I made my very first sewing project from a Japanese sewing book back in August from the book a sunny spot 女の子のまいにちの服 (Every day clothes for girls).
When I was in Japan over the summer, I picked up a couple of pattern books including this one. It has a lot of simple but cute, very feminine outfits for little girls. If you’d like to see more pictures from the book, Japanese Sewing Books has a thorough book review here.
When I decided to sew up my first project, I picked the cute “A-line tunic” because it is adorable but also a super simple sew. Even though I couldn’t understand the Japanese directions, I could easily tell how it was constructed by looking at the diagrams.
It is just two pieces (front and back) plus bias for the neck and arm holes. Add some gathers and lace or piping along the neckline and you’ve got a sweet and twirly little tunic. I highly recommend this as a starting project for newbies to Japanese patterns!
Of course, I didn’t realize at the time that the book’s smallest pattern size was still too big for Yuki. Oops.
I used this double gauze Nani Iro Melody Sketch that I picked up in Japan and it is probably one of my favorite fabrics ever!! I think it’s so puuuurty. It’s from an older line, so it’s harder to find, but it looks like there is still some available here. Double gauze is really lightweight, so it hangs really nicely and it’s a perfect top for warm weather.
Well it’s finally starting to fit her and I think it’s one of our favorite tops now.
Again, it was definitely a manageable project for a first timer. The hardest part for me was finding the pattern pieces I needed on the pattern sheet. If you’re interested in purchasing this book, you can find it on Amazon, Etsy, or Kinokuniya.
I have one more top that I’ve made from this book to share with you later this week. But until then, I wanted to make sure you all knew about this great resource for sewing from Japanese sewing books. It’s called Japanese Sewing Books! You really should check out her site for a dictionary of sewing terms, help with understanding patterns, plus translations, book reviews, free patterns and sew alongs. It really is a fantastic starting point if you’re a beginner to Japanese patterns and between that site and the Japanese Sewing Book Series here next week, you’ll hopefully be ready to tackle those patterns with confidence!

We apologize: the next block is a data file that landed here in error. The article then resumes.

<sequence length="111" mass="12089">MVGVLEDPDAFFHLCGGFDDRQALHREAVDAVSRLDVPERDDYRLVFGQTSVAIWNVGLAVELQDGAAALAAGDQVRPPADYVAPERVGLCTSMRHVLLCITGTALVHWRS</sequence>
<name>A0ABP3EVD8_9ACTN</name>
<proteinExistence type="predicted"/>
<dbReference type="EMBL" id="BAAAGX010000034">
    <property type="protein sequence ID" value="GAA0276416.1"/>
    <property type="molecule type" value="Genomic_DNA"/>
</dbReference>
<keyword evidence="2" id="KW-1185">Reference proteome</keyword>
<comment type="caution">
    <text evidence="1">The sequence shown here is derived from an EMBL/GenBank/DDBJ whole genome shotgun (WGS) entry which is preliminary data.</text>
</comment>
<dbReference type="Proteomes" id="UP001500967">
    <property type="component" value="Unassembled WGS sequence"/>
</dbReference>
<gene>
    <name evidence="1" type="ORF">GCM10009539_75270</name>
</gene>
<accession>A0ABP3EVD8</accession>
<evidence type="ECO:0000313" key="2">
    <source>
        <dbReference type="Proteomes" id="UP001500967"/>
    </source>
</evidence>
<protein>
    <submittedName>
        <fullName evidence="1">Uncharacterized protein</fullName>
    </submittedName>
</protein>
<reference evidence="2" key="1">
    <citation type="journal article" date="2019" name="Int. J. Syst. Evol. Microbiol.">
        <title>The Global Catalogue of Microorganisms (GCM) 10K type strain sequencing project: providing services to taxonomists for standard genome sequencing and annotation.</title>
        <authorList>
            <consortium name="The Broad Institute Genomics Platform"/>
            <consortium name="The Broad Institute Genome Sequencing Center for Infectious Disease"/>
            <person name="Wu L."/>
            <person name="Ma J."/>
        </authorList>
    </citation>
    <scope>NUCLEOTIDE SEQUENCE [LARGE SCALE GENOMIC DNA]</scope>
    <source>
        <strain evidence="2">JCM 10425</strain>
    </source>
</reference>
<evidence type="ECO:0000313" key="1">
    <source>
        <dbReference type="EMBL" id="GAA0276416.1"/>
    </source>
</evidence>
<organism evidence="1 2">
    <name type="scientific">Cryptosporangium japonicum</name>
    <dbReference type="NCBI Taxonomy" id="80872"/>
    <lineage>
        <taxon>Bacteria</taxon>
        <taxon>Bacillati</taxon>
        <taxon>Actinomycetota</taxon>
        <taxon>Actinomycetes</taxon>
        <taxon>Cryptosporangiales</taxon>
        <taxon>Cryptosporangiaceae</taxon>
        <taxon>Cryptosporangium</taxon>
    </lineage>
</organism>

I’ve loved seeing all the projects that you guys have sewn up from Japanese sewing books. Please keep sharing your links with me – they are very inspirational! Until next time!
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Again — such a good idea for a series! I’m heading over to that site to check it out.
Oh, I LOVE this! What sweet little silhouette, and the detailing of the gathers and piping is the perfect touch. And your little Yuki just makes me smile! That photo with her one hand on her head is priceless! I need to gain a bit more confidence sewing with regular patterns before I dive into these… or maybe I should just dive in!??
wow, she is too darn cute! love the tunic… so perfect for springtime!
Hi! Thanks for the link up! 🙂 and would you believe it? I have the exact same fabric! I bought it last December in Sapporo. It’s so hard to cut it up since I know it’s probably impossible to find more later on. But it’s so so pretty on your little girl! 🙂
Bravo Cherie!!! This pattern is a great pattern for first timers. I’m so glad you gals are doing this series. Any chance of doing a link up party?
I loooove this! And look at her, she’s getting so big. Such a cutie.
This is gorgeous! I have never sewn with japanese patterns, but I’m intrigued… 🙂 Love the fabric and the top and Yuki is as always super cute!
Such a cute top in one of the cutest fabrics ever! I think I need to curtain my whole house in that stuff. Can you imagine surrounding yourself in gorgeous double gauze? Drool.
It’s just way too cute. love this fabric SOOOO much.
It’s such a cute tunic. The fabric is so gorgeous and the piping is a lovely addition.
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